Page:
Ahead of the MEPC 72 meeting in April 2018, where IMO member states and other stakeholders were expected to agree on a future environmental strategy, the above NGO released a new report which focussed on the influence of individual countries and their close ties to shipping companies (InfluenceMap 2018). The report published the findings of their research, exploring how around 25 key nations lobbied to influence the outcome of IMO talks on climate change. The research on engagement at the last four MEPC meetingsFootnote 1 showed that, despite their large amount of registered tonnage and contribution to IMO’s budget, ‘open registry’ states such as Panama and Liberia were not particularly active. Instead, the most active countries were found to be Japan, Korea, Denmark, China and Germany. Finally, the report sharply criticized Japan for using its economic influence over open registries, such as Panama, to push against ambitious climate policies.

A little after MEPC 72 and in advance of the IMO’s council meeting (Council 120th session, 2–5 July 2018), Transparency International, an international NGO based in Berlin, released a full report assessing the IMO’s governance structure (Transparency International 2018b). The report described a number of flaws in the IMO’s governance, including a disproportionate influence of private industry and an unequal influence of certain member states in the policymaking process; it also highlighted the lack of delegate accountability and the fact that the public, and also NGOs, are often unable to find out their national delegation’s position in debates and negotiations. Transparency International had actually published earlier (April 2018) a summary of the report, raising concerns that included the following (Transparency International 2018a):

  • Journalists are unable to report freely on the IMO meetings, and non-profit organizations with consultative membership status to the IMO can face expulsion if they criticize the agency or report on country views;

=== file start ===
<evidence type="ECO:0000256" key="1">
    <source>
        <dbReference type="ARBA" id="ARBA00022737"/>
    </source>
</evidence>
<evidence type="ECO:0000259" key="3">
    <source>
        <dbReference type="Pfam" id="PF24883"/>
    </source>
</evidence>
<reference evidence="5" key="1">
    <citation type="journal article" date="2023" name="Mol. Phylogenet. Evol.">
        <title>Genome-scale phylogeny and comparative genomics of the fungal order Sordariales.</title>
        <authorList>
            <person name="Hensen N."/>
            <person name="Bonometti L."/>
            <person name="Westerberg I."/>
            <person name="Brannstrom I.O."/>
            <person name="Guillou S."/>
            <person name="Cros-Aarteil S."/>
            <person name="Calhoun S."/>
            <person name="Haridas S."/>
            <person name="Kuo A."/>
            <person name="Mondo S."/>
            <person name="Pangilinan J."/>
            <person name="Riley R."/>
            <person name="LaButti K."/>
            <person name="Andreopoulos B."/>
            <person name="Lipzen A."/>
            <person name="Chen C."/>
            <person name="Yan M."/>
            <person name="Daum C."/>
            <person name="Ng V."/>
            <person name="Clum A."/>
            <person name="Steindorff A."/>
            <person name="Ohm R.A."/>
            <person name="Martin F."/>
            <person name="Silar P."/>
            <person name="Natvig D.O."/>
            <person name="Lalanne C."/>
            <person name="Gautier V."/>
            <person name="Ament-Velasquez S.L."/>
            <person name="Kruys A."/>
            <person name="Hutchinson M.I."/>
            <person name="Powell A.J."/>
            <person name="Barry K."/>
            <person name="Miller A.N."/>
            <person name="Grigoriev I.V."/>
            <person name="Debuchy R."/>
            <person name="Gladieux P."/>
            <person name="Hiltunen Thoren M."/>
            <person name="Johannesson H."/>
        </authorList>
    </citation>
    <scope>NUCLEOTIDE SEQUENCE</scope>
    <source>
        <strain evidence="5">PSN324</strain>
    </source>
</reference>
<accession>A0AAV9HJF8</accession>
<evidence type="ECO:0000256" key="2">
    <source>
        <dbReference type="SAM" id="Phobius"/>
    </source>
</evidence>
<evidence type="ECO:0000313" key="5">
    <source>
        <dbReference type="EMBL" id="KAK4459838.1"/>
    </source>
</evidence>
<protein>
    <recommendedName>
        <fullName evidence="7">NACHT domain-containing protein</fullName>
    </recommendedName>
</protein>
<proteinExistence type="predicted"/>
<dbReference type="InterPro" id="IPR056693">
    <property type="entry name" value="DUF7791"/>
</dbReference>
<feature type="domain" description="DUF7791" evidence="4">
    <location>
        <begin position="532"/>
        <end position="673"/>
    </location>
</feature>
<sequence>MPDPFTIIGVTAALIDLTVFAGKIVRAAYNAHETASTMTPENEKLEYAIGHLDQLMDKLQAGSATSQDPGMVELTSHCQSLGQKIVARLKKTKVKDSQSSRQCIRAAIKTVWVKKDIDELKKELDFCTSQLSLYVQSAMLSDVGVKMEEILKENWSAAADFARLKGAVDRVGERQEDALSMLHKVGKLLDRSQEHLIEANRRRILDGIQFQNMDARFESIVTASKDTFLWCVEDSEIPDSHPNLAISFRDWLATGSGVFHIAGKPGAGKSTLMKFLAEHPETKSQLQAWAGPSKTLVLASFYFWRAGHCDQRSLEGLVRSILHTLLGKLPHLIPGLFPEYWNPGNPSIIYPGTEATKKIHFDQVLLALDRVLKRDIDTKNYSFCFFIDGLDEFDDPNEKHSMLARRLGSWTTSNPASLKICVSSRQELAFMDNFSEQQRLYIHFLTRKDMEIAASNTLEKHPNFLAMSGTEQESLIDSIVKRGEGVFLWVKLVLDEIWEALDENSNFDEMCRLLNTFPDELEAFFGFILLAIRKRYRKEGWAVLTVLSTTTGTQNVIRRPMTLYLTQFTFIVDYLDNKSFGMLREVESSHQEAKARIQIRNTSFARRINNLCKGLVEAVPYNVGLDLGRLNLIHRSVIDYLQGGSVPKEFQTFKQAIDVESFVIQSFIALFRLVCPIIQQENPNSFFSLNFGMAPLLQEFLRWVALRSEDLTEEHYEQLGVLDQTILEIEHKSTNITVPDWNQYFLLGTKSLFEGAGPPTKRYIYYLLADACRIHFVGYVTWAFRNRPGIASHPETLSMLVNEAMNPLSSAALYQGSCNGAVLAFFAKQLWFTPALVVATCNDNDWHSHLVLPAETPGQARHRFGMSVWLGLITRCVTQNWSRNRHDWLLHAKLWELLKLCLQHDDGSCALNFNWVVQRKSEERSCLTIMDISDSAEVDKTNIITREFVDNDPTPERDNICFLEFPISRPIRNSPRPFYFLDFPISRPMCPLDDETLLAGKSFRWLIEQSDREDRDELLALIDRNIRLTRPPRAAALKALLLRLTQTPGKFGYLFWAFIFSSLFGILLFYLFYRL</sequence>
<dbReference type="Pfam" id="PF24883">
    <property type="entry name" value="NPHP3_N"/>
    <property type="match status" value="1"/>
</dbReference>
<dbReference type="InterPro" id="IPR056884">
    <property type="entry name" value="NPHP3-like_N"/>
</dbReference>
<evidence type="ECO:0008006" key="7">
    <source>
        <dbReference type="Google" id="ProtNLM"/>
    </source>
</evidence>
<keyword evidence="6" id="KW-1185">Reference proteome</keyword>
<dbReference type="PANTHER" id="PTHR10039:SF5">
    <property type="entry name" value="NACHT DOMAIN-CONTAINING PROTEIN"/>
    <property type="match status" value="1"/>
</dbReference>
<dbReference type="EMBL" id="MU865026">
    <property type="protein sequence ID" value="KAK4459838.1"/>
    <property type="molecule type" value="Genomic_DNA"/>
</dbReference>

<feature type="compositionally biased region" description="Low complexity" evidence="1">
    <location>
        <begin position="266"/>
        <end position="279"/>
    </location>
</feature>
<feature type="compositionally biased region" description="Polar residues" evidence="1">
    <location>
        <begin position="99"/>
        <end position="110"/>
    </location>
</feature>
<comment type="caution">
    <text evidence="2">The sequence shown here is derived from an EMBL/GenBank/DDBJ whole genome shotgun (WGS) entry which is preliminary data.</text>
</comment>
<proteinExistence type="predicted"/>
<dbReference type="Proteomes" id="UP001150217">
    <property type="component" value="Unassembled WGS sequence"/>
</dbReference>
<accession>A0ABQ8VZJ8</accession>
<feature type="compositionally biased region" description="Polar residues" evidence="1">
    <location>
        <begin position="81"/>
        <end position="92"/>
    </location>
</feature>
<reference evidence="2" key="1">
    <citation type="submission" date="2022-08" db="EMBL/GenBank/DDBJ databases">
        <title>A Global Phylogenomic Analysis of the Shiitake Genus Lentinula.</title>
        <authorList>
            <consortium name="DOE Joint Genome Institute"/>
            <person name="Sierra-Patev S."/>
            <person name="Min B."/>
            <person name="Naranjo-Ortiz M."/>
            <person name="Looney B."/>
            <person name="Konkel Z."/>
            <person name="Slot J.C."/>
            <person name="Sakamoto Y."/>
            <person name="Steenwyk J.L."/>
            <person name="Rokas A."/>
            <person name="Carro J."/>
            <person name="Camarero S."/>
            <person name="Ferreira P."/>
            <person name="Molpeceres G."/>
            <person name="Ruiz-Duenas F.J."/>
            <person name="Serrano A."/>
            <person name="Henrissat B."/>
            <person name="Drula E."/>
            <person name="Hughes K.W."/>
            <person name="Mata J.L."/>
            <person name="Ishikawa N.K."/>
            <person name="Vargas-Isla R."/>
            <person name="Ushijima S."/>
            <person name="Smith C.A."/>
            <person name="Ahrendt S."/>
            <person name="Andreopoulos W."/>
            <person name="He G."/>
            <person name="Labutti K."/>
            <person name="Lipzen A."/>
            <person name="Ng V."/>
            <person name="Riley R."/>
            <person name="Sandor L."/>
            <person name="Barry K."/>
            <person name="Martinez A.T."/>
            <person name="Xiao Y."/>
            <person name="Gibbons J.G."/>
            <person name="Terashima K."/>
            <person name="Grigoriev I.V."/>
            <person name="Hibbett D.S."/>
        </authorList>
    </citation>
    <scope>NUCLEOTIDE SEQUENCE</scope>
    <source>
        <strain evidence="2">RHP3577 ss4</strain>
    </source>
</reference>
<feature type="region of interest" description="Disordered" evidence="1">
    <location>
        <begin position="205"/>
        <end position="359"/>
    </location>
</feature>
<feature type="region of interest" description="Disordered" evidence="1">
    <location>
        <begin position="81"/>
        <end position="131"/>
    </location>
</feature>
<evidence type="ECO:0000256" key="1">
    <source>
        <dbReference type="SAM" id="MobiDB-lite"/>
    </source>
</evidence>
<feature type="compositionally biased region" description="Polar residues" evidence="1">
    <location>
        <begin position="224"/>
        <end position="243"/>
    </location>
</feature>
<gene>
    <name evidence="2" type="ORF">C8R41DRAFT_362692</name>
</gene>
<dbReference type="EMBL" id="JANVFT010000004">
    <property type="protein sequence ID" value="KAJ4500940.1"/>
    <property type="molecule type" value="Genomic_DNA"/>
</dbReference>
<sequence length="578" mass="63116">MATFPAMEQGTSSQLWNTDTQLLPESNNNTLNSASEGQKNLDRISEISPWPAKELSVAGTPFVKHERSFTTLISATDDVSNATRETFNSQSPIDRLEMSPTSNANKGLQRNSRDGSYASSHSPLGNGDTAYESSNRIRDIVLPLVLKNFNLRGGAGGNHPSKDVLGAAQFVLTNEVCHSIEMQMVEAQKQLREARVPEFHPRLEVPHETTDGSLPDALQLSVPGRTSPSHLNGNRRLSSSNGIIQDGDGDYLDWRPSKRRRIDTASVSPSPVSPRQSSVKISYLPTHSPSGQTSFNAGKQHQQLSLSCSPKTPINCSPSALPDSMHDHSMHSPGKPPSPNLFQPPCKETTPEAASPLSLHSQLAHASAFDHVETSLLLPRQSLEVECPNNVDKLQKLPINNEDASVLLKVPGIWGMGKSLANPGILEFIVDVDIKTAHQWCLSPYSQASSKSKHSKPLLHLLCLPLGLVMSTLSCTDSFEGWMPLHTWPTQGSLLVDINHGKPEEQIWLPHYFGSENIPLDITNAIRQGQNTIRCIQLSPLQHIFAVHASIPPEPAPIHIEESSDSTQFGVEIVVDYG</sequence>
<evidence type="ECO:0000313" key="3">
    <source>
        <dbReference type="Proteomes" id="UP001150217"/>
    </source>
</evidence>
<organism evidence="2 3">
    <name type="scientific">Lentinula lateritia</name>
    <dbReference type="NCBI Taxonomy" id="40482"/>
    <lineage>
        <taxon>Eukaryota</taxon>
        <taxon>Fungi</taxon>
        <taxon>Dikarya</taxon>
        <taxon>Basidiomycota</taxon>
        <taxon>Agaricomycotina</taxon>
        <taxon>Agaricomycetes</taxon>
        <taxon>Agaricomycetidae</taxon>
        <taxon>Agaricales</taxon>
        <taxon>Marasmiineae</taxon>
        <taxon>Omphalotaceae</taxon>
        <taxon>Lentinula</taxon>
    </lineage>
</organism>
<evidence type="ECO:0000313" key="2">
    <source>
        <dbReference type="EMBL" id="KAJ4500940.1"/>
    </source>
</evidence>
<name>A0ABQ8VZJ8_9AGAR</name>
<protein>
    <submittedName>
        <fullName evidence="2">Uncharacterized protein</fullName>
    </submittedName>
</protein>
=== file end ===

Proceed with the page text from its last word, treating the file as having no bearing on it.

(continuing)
• Member states are able to appoint employees of corporations, including shipping companies, to their delegations, and these have dominated some delegations. These delegates can actually determine ‘their government’s position on IMO policy’ and ‘are not subject to conflict of interest rules nor to a code of conduct’.

The full report concluded with a long list of recommendations towards better transparency (Transparency International 2018b).

We believe that the reports of Transparency International present some valid observations and highlight several areas that need attention, for instance on shipping companies’ being allowed to send people to national delegations and also on open access to information and publishing participant lists of all meetings, including working groups. At the same time, we also suspect that the above NGO does not fully understand how the IMO works, and because of this, it has probably missed the chance to recommend more concrete improvements on the IMO governance and transparency.